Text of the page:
• 2010, Jackie French, A Waltz for Matilda (Matilda Saga; 1)‎[6], Pymble, N.S.W.: Angus & Robertson, →ISBN:
      Now—well, Moura was scarcely Drinkwater, but it was more than just a cocky farm too.
    • 2018, Jeremy Ward, “The McCullochs and the Kimlins”, in Dressmakers, Preachers and Cockies: A Family History Memoir, Tingalpa, Qld.: Boolarong Press, →ISBN, page 4:
      Joseph was a cockie, a small-scale farmer. Such farmers were called cockies in the early days of European settlement in Australia because, like the cockatoos that weaved and screeched above them, they made their homes on the edges of creeks and permanent waterholes.
Usage notes[edit]

In New Zealand, cocky (sense 2) is often synonymous with sheep cocky (a sheep farmer), due to the relative importance of the industry.

Alternative forms[edit]
Derived terms[edit]


cocky (third-person singular simple present cockies, present participle cockying, simple past and past participle cockied)

  1. (intransitive, chiefly Australia, informal, historical) To operate a small-scale farm.
    Synonym: cockatoo
    • 1919, C. Hampton Thorp, “About Various Things”, in A Handful of Ausseys, London: John Lane, The Bodley Head; New York, N.Y.: John Lane Company, →OCLC, page 116:
      But if we are bigger built than you blokes, I suppose it's 'coz we—most of us—live away from big cities, and everybody goes in for sport an' all that; plenty of ridin' an' walkin' an' swimmin' and football an' hard work. Most of us are off the land, cockeying, and the blokes who come from the cities, Sydney and places like that, they all go in for surfing an' all kinds of sport.
    • 1939 October, J[ohn] W[illiam] Robertson Scott, editor, The Countryman: An Illustrated Review & Miscellany of Rural Life and Work, volume XX, Idbury, Kingham, Oxfordshire: J. W. Robertson Scott, →ISSN, →OCLC, page 528:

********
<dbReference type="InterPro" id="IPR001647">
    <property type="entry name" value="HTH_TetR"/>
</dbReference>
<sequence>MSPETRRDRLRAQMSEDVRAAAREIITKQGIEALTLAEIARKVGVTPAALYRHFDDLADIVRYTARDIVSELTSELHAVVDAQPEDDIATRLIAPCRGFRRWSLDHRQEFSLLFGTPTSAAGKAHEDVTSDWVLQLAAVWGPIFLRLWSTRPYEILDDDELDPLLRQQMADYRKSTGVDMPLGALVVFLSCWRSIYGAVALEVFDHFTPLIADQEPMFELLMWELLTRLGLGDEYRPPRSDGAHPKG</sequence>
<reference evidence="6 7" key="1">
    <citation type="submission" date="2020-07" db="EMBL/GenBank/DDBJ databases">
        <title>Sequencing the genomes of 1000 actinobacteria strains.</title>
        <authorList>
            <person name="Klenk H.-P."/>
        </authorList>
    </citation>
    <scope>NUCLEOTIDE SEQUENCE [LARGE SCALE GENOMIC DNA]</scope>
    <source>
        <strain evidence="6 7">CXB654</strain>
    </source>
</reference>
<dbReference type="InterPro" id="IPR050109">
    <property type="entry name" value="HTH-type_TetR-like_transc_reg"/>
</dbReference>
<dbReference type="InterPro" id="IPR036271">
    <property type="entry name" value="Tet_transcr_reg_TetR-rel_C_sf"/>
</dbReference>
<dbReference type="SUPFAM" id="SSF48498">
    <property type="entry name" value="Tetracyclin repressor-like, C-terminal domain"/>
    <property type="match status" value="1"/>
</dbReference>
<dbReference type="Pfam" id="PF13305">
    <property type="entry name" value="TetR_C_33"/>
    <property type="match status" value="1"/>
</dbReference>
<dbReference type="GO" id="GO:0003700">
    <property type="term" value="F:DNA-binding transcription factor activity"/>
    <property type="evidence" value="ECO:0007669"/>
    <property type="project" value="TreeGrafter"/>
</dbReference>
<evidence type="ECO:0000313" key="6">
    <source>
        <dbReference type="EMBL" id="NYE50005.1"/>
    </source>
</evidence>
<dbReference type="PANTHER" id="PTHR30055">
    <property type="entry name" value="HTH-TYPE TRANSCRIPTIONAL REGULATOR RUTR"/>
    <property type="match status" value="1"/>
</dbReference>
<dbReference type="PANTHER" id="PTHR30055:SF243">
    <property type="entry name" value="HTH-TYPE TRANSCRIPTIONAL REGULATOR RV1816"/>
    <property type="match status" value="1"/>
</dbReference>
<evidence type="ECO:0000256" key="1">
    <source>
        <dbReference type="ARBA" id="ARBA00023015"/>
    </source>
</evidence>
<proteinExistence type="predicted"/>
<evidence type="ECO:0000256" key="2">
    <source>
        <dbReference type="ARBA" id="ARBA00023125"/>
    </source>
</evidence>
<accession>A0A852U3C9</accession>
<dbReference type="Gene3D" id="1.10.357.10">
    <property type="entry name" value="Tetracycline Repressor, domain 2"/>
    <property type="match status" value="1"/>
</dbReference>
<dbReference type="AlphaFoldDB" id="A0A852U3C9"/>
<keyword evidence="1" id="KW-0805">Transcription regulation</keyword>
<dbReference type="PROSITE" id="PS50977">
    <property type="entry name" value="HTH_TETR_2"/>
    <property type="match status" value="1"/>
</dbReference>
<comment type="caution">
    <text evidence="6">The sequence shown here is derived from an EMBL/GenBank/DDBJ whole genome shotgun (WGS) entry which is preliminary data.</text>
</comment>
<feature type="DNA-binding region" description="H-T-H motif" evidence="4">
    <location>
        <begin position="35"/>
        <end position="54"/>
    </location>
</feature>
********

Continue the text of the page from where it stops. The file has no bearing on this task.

I remained about a year, cockying, clearing land, and herd-recording as a servant of the Department of Agriculture.
    • 1946, Alan J[udge] Holt, Wheat Farms of Victoria: A Sociological Survey, [Melbourne, Vic.]: School of Agriculture, University of Melbourne, →OCLC, page 150:
      [B]oys these days haven't got the guts to go cockying.
    • 1969 December, A[lbert] L[ancaster] Lloyd, Mark Gregory, interviewer, Overland, Footscray, Vic.: O. L. Society, published 1970, →ISSN, →OCLC, page 17, column 1:
      When we arrived in Sydney, we were herded together, and a mob of cockies had their pick of us as cheap pommy labor. As assisted migrants, we were more or less doomed to work in cocky country, because bush workers generally don't much like cockying.
    • 1983, Dudley St. John Magnus, Hanabeke, London: Angus & Robertson, →ISBN, page 43:
      Perhaps I ought to try getting a job somewhere cockeying. But I was against this. I was after Hanabeke and, as far as I could work out, Womboolah was the most likely place for him to be.
Alternative forms[edit]


  1. ^ cocky, adj.”, in OED Online Paid subscription required, Oxford, Oxfordshire: Oxford University Press, September 2019; “cocky1, adj.”, in Lexico,; Oxford University Press, 2019–2022.
  2. ^ cocky, n.1”, in OED Online Paid subscription required, Oxford, Oxfordshire: Oxford University Press, September 2019.
  3. ^ cocky, n.2”, in OED Online Paid subscription required, Oxford, Oxfordshire: Oxford University Press, September 2019; “cocky2, 3, n.”, in Lexico,; Oxford University Press, 2019–2022.
  4. ^ cocky, v.”, in OED Online Paid subscription required, Oxford, Oxfordshire: Oxford University Press, September 2019.

Jamaican Creole[edit]

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cocky (plural cocky dem or cockys dem, quantified cocky)

  1. penis